Something that’s often overlooked with photography is the mounting and framing process, so we turned to our favorite expert for insight into the process and what it takes to get it right. Michelle is the founder and owner of Hope & Feathers Framing in Amherst, MA and our go-to framer in the Pioneer Valley!
How did you get into framing? When I was fifteen I apprenticed at a small shop. I worked after school and weekends for a woman who knew a great deal about framing. In my opinion, working for someone as an apprentice is the best way to learn this trade.
What’s the hardest part of framing? It can be challenging sometimes to help customers navigate the balance between what is best long term for a piece of artwork and what may be most affordable or most desirable in terms of aesthetic. We consider conservation and preservation of what we frame the first goal, but that does not always align with the customers intentions with the work. Luckily we have a line of high quality in stock frames that are affordable and we have crafted many economical ways to provide conservation level framing at the most affordable prices.
How do you select your materials? After 25 years in the framing industry I have worked with the majority of suppliers and distributors . I’ve developed a no tolerance policy for materials that fall short of our pretty high quality expectations. We also attend annual trade shows that educate us on new materials and best practices. Right now we are looking for a source to start milling and mitering reclaimed wood. Currently we have vendors that supply this but not from local projects. Ideally we would like to provide the history and origin of the wood and have that be a local story. I would love to pair a fantastic landscape photo with a weathered grey barn board from a local barn.
Do you have a general rule or guideline for what framing materials work well with different types of art? There are many many guidelines for how to frame everything from works on paper to fabric and sculpture. That is why it is best to work with an experienced framer. It takes years to develop the knowledge and familiarity with many different types of artwork and the specific needs of each.
When does it make sense to spring for non-reflective glass? There are a few different types of glass that would be considered non-reflective. The older etched non-reflective glass can negatively affect the overall appearance and clarity of the image it is in front of. Generally we only recommend this glass for large bold images that have a dark background, for example a movie poster. Museum glass and acrylic are the superior versions of non reflective glass. It offers U.V. light filtering as well as anti glare properties that do not dull the image. However, it’s not cheap. For the general customer, it makes sense to invest in the longevity and clarity museum glass can provide. For a photographer or artist hoping to frame a series of work for sale, it is hard to re coup the cost of museum glass. In that situation, I recommend that one or two pieces be framed with museum glass as an example of what is ideal and the rest of the images have standard conservation grade glass or acrylic.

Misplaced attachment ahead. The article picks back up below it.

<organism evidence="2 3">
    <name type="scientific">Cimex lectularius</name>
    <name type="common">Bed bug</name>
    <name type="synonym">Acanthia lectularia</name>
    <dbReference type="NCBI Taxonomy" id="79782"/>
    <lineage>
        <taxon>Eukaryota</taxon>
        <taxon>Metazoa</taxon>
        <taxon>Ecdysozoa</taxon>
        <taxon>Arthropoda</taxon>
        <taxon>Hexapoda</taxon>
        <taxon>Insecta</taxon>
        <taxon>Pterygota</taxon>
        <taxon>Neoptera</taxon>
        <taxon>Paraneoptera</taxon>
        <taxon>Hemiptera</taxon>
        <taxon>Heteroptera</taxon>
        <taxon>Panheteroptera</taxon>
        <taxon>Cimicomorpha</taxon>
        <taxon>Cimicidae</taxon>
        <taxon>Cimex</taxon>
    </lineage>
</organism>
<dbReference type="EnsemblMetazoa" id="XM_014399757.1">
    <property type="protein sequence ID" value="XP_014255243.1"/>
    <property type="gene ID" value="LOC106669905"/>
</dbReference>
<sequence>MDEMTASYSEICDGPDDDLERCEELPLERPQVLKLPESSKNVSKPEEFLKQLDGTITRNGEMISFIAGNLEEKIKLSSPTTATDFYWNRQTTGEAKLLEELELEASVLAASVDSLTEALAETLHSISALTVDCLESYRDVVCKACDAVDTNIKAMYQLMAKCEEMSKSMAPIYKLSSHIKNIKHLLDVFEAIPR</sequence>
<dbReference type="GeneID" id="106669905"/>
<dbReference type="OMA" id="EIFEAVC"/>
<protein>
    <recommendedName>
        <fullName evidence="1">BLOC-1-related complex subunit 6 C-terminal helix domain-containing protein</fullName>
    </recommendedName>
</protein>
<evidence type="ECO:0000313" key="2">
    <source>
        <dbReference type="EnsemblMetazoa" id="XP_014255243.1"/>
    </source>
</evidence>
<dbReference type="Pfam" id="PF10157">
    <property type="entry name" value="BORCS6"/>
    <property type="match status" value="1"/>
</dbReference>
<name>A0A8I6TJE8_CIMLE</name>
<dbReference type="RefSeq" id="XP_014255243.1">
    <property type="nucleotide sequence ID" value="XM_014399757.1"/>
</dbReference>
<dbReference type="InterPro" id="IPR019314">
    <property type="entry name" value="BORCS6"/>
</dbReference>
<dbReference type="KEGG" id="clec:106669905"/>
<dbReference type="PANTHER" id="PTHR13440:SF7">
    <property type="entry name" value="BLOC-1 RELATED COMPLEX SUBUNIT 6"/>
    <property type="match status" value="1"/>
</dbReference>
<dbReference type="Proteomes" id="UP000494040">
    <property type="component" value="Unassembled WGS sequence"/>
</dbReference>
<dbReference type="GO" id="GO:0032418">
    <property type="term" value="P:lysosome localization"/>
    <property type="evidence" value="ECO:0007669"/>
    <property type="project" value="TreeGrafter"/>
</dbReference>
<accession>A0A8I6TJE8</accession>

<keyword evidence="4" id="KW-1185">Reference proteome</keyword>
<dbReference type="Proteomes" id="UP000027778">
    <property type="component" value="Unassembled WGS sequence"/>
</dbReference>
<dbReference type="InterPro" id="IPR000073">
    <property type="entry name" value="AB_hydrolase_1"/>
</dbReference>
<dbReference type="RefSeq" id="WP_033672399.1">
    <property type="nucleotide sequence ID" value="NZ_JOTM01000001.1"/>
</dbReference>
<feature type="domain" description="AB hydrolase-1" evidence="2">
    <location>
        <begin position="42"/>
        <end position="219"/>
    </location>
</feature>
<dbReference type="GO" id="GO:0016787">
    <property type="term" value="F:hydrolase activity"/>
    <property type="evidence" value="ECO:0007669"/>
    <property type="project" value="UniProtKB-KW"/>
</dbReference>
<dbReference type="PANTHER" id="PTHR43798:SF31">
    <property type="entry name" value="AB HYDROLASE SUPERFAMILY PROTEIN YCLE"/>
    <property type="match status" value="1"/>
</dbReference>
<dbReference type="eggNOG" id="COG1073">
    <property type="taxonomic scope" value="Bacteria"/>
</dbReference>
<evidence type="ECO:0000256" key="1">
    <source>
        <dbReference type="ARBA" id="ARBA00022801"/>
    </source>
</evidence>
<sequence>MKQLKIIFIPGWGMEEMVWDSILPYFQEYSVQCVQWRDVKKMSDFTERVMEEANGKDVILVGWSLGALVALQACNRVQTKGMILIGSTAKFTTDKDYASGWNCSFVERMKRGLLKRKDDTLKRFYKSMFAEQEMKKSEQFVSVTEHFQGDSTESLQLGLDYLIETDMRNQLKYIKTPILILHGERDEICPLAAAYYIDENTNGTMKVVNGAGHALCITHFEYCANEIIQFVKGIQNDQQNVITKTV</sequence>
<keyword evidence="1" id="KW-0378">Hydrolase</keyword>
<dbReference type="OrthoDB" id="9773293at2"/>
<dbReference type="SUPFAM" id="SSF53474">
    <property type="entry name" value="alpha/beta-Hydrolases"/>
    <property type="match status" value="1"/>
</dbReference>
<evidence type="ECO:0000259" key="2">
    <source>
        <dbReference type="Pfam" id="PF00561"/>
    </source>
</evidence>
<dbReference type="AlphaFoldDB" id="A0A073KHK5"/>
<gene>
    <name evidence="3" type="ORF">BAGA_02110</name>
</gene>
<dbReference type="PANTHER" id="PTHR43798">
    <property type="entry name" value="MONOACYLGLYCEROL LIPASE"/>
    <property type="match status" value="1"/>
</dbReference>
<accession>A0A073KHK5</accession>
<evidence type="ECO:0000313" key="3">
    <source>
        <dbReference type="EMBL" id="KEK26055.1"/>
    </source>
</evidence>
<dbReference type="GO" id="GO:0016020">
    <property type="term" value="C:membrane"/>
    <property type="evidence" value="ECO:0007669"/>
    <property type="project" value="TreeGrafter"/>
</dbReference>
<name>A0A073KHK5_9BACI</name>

You guys hang a lot of pieces – what do you recommend to people hanging framed art that has regular glass to avoid glare issues? There is no way to avoid glare if there are windows directly across from glazed art work. Some images, those with dark backgrounds will cause more glare. Try to plan for that when laying out a show or deciding where work might hang in your home.
What do you feel is the number one thing people miss or don’t think about when having something framed? If we do our jobs correctly we cover all the bases. It is silly but often folks come in with rolled up posters of canvas and then when they pick it up they are surprised with how large the work has become with a frame on it. We have had to deliver many many pieces that did not fit in the customers vehicle once it was framed up. In terms of working with photographers and artists, I really encourage them to consider working in a few consistent sizes. This will allow you to switch work in and out of frames. Keep it as simple as possible. Its rare that an artist sells out a whole body of framed work. If framing costs are an issue, it can really help to recycle frames from one show to the next.
What’s your favorite part of framing? Hands down, my favorite part of framing is working with customers. Its always a challenge to select a frame that works for a piece of art and inspires the customer to truly appreciate how the frame can enhance and preserve their work.
What’s your favorite/most memorable/most unusual thing you’ve been asked to frame? The Pioneer Valley is filled with unique and eccentric artists and collectors who provide us with a pretty diverse list of things to frame. I really love working with people on shadowbox projects. Generally, there is a beautiful story to be told and the English major in me loves being able to help bring that story to life in a frame.
If you’re in Amherst, you can visit Michelle and her team at 319 Main Street across from the Emily Dickinson Museum! They do a great job with local shows at the gallery, so even if you don’t have framing needs it’s worth peeking in to check out what they’ve got up on the walls.